Maasai Stoves & Solar Project Data

As of May of 2023 the Project has installed 6800 stoves in Tanzania. Fifty-one bomas now have solar micro-grids.

The stoves are installed in homes in four districts:  Monduli, Longido, Simanjiro, and Ngorongoro.

The Project’s stove introduction in Rwanda has spun off on its own, and is now a small and successful independent stoves project. Lessening women’s eye irritation resulting from indoor air pollution was the original impetus for introducing stoves there.

Maasai Stoves & Solar Project Research

The unique stove design and Project methods depend on the practical evaluation of the way women use the stove. The Project continually explores how to maximize the fit to women’s preferences while retaining the stoves smoke removal and efficiency features. Our installations now focus on the Model Four stove.

Please contact us to learn more about the stove-improvement practices of the Maasai Stoves & Solar Project.

Stove abandonment and meaningful research data

For consistent and long-term benefits, it is important for the women to use the stoves continuously.

Although dangerous to health and environment, the traditional three-stone fires do have some virtues. They are easy to use for cooking on a large scale, and they are the familiar method.

Studies of stoves designed by other groups have shown significant abandonment of the new stove. The users often revert back to the three-stone fires for at least part of their cooking tasks.

 Random-sample surveys of the Maasai Stoves & Solar Stoves (MSS) show no abandonment of the new stoves.

The families and the environment reap the long-term benefits of replacing the three-stone fires with the MSS stoves. This is on a permanent basis. Why the difference?

Avoiding stove abandonment

For women to continue to use their new stoves and never return to cooking over an indoor three-stone fire, the stoves have to be suitable for the several ways they cook.

To ensure they would be happy with them, the Project collaborated on design with the women using the stoves. Keys to satisfied use are:

  • Ensure that different sizes of firewood can be used
  • Long, slow simmer, and short-term high temperature cooking are both possible
  • Must be easy to keep more than 90 percent of the smoke out of the house and up the chimney

While good working stoves are never just abandoned, the Project estimates that about half the stoves installed more than six years ago are no longer in use. This is because of stove deterioration or because the stoves owners have moved to new homes in other locations.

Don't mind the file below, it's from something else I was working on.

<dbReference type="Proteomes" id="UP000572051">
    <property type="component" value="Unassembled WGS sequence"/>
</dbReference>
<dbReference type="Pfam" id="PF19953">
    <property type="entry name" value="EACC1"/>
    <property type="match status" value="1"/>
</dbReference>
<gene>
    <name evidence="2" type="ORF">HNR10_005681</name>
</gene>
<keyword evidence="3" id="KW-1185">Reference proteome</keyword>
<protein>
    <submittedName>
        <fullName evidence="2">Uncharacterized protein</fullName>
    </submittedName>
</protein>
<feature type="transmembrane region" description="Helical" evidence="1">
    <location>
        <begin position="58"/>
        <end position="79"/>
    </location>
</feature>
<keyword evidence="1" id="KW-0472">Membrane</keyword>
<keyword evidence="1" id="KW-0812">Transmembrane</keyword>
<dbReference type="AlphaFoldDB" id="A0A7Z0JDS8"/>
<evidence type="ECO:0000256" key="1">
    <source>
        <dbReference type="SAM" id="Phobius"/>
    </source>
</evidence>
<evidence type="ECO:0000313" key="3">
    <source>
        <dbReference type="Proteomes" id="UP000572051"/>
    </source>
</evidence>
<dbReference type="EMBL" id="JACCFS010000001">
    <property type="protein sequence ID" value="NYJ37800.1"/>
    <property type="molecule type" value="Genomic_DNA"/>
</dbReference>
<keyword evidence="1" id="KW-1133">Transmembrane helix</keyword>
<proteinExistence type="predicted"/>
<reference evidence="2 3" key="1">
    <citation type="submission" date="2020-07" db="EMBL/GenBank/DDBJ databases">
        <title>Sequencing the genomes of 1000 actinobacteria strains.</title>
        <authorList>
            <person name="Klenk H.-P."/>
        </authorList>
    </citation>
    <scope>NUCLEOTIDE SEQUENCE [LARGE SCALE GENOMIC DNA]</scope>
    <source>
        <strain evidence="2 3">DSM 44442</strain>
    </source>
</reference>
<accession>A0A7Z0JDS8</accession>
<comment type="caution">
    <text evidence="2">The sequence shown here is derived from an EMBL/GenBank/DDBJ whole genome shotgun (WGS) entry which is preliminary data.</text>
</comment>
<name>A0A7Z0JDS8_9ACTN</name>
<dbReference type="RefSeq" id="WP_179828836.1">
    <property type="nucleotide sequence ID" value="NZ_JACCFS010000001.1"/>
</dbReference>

This means that 1150 stoves are no longer in use, leaving 5,650 in use. That is 83 percent of the total.

Mitigating climate change

Each stove saves 120 pounds of firewood per week, reducing deforestation and eliminating 10-12 hours of weekly wood gathering labor.

Studies on our stove by Dr. Hassan Rajabu, Professor of Engineering, University of Dar es Salaam, confirm a reduction in emissions of 3.6 metric tons of carbon dioxide per stove per year! This is a significant level for mitigating climate change. Each stove lasts at least six years. That means it reduces Carbon Dioxide emissions by more than 20 tons in its lifetime.

The MSS stove reduces the polluting particulate level from cooking smoke by 90 percent.

Anecdotally, mothers in households with stoves report feeling better. They say their children no longer cough and that their noses are clear.

How many stoves does it take to save one child’s life?

Removing indoor smoke pollution to improve children’s respiratory health is one of our most important accomplishments. The deaths of Maasai children between birth and age five can be estimated to be one in thirteen. The medical officers in Monduli District say that a third of those deaths in the Maasai community are from respiratory diseases and conditions.

If there is an average four children in a household, and if all causes of severe respiratory disease were removed in ten households, then one child’s life would be saved.

We are not removing all the cause of lung disease with our stove. However, we are certain we are helping significantly since our stoves remove 90 percent of the smoke and health improvements are clearly evident.

The Project continues stove improvements. We teach women how to minimize smoke production, while still enjoying normal cooking.

As we can see from this graph, the lung disease caused by smoke is not linearly related to the amount of smoke. To increase impact, smoke removal must be extensive.


The horizontal axis in this graph, taken from the work of Dr. Kirk Smith of the University of California, refers to the exposure over 24 hours and includes time outdoors.